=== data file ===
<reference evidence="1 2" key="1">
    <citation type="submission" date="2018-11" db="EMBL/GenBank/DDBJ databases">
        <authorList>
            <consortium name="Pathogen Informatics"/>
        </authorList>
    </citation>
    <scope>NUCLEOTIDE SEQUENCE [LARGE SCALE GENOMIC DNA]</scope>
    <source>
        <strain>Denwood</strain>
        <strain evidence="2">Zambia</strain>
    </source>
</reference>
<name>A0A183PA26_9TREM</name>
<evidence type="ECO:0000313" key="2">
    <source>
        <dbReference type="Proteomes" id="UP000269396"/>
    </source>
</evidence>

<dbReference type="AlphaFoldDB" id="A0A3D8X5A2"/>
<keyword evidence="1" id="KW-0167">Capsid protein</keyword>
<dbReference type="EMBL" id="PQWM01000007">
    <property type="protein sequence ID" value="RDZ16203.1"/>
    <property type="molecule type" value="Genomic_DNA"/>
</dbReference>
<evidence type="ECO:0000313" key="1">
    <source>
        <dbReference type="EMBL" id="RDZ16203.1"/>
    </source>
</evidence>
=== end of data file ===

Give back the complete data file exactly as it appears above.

<reference evidence="1 2" key="1">
    <citation type="submission" date="2018-11" db="EMBL/GenBank/DDBJ databases">
        <authorList>
            <consortium name="Pathogen Informatics"/>
        </authorList>
    </citation>
    <scope>NUCLEOTIDE SEQUENCE [LARGE SCALE GENOMIC DNA]</scope>
    <source>
        <strain>Denwood</strain>
        <strain evidence="2">Zambia</strain>
    </source>
</reference>
<name>A0A183PA26_9TREM</name>
<evidence type="ECO:0000313" key="2">
    <source>
        <dbReference type="Proteomes" id="UP000269396"/>
    </source>
</evidence>

<dbReference type="AlphaFoldDB" id="A0A3D8X5A2"/>
<keyword evidence="1" id="KW-0167">Capsid protein</keyword>
<dbReference type="EMBL" id="PQWM01000007">
    <property type="protein sequence ID" value="RDZ16203.1"/>
    <property type="molecule type" value="Genomic_DNA"/>
</dbReference>
<evidence type="ECO:0000313" key="1">
    <source>
        <dbReference type="EMBL" id="RDZ16203.1"/>
    </source>
</evidence>